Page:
From my Itasca manual they included this on propane freeze ups: "Regulator Freeze-up
Regulator freeze-ups are caused by the presence of moisture in fuel. This moisture will pass through the cylinder valve and into the regulator where it can freeze. Fuel producers, tank and bottle manufacturers and propane gas dealers take every precaution to reduce moisture, but sometimes only a fraction of an ounce entering the tank can cause problems. To help avoid the possibility of freeze-up, always keep tank control valve closed when not in use, even when tank is empty, to prevent moisture from collecting on the inside. If regulator freeze-up should occur, you may attempt to thaw the regulator using a light bulb.

If moisture begins to cause problems, have your propane gas dealer inject a small amount of dry methyl alcohol in your tank (approximately one ounce to 20 pounds or one pint to 100 gallons) to help guard against regulator freezeups.

…in extremely cold weather when a large volume of gas is being used by the furnace for heating, it is possible to experience a loss of gas pressure.
At first, this problem may appear to be caused by an empty tank or a regulator freeze-up, but is
actually caused by failure of the liquid gas to vaporize as fast as it is needed by the furnace.
The demand for propane to produce heat increases to the point where the gas cannot vaporize fast enough to keep the furnace going. The only solution to this problem is to reduce gas usage where possible.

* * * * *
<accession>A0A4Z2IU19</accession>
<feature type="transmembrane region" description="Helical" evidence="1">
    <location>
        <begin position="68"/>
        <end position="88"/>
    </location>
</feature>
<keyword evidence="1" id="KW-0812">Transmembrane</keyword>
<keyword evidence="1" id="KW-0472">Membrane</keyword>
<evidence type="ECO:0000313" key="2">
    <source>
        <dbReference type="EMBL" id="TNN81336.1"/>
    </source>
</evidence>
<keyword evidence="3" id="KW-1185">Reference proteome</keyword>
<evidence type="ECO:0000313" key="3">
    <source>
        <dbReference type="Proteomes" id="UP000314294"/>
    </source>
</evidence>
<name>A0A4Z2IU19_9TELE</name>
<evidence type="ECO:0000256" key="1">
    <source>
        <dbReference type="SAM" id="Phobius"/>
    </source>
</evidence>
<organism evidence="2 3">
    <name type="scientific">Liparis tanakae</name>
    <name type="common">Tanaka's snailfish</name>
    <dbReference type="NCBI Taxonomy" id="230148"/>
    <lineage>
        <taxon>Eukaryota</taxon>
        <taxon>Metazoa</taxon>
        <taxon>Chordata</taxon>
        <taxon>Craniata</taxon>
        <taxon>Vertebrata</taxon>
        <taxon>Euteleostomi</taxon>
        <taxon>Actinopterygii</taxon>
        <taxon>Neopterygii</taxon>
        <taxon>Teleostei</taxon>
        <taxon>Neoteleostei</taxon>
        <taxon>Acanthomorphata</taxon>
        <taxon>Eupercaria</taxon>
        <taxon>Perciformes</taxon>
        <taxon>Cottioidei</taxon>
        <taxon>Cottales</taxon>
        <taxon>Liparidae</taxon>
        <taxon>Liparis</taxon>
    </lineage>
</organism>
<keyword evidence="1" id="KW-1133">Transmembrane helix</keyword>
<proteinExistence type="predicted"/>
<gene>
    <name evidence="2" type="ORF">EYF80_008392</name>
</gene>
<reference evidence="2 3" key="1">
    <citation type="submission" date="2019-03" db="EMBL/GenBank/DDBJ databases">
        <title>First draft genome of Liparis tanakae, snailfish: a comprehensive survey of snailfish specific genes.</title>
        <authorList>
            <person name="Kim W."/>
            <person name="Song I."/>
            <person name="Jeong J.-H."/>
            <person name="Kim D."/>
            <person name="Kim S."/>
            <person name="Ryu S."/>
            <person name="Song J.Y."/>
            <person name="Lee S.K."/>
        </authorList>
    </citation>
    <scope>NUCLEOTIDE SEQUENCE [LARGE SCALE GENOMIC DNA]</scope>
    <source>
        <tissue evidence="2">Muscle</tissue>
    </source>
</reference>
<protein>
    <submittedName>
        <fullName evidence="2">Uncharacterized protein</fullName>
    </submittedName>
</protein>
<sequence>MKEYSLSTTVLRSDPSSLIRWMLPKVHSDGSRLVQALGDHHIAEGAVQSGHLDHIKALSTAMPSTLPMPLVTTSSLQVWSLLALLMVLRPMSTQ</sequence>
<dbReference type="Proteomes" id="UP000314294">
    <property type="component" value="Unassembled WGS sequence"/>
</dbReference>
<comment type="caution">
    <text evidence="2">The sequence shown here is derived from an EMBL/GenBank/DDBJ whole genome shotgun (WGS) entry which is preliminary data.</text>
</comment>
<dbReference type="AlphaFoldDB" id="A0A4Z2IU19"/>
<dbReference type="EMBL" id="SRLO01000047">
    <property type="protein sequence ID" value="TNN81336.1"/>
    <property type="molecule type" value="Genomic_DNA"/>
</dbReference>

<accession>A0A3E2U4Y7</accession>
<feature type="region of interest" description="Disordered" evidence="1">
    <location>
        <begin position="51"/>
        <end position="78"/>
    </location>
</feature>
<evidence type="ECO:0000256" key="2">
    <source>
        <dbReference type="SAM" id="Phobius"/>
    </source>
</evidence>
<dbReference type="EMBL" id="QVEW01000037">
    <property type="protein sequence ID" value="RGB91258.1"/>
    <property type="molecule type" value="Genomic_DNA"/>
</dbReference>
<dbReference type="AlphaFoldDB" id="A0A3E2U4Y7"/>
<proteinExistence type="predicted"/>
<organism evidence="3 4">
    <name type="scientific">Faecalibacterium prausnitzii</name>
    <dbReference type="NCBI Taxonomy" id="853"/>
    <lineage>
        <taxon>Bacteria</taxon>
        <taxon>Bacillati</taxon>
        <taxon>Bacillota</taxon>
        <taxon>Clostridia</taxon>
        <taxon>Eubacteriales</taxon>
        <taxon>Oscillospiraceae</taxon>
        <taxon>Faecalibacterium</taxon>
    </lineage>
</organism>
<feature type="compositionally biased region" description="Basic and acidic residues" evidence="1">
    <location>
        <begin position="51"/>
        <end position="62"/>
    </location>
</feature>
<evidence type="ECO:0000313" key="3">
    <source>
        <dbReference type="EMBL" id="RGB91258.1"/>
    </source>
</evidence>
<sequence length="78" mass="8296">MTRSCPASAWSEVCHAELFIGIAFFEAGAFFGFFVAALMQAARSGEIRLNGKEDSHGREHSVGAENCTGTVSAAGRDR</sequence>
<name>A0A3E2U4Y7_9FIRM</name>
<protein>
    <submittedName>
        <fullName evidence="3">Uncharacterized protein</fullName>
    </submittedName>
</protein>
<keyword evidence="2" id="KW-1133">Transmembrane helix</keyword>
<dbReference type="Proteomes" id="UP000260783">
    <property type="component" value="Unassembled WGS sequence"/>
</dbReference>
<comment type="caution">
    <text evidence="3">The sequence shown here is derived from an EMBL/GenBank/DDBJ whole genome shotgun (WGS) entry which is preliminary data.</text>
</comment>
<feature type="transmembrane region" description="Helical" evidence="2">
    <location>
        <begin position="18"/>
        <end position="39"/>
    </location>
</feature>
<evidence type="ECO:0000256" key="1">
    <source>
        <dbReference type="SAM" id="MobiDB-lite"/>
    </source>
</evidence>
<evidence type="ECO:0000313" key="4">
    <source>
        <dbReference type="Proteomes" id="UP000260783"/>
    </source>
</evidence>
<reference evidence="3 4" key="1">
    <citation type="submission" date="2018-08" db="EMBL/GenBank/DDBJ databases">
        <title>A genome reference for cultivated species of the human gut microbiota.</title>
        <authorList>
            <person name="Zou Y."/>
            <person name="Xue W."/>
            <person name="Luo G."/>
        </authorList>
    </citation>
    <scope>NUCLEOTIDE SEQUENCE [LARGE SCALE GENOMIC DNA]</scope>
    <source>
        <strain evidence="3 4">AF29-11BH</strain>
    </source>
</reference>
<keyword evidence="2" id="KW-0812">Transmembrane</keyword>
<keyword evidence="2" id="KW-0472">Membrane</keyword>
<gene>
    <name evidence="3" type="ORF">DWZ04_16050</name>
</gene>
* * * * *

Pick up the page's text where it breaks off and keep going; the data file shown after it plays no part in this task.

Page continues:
Adjusting the temperature on the gas/electric refrigerator may be a first step. Using less hot water will also help, as well as refraining from using the gas cooktop. A final step is to lower the thermostat setting to reduce gas usage by the furnace." (Source: Meridian Owner’s Manual, 5.4)

Moisture is the number 1 problem in propane systems. My propane supplier always turns on the main valve allowing propane to fill the hose and then opens the valve at the end of the hose for a second or two before shutting it off and connecting it to my tank. He then opens the overfill valve on my tank and begins filling. In every instance there is a small amount of moisture coming out of the hose and then my tank. Condensation forms, especially in the hosing no matter how much pressure is in the lines.
If this is a continuous problem, which OP is experiencing, have supplier insert dry methyl alcohol in his tank. This will alleviate the problem if it is moisture.
Quick fix is to use hair dryer or incandescent bulb in cavity by propane regulator to warm it up. (It's almost impossible to find one today, so am looking at different bulbs that produce enough heat to warm bay.)

I would never, as some have recommended adjust the propane regulator. It's just too dangerous and I doubt if most possess sufficient knowledge to set it correctly. Glad though that some have it.

OP: Based on manual instructions I recommend you have the local supplier add dry methyl alcohol to see if this alleviates the situation.

Stay warm - Richard
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Old 01-06-2019, 08:42 AM   #13
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rrtribble what a concept to read the manual. I just did and it has this statement:
If A Freeze Up Occurs:
Have an LP-Gas distributor purge the
tank.
Have the LP-Gas distributor inject
methyl alcohol in the tank.
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Old 01-11-2019, 12:01 AM   #14
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Just find a propane dealer who can inject methanol into your tank. Don't generally need to purge the tank. The methanol will stay in the tank forever and you will never need to worry about moisture in your tank again (at least with normal usage). Went through this 2 winters ago. My dealer didn't charge for it but it is pretty cheap.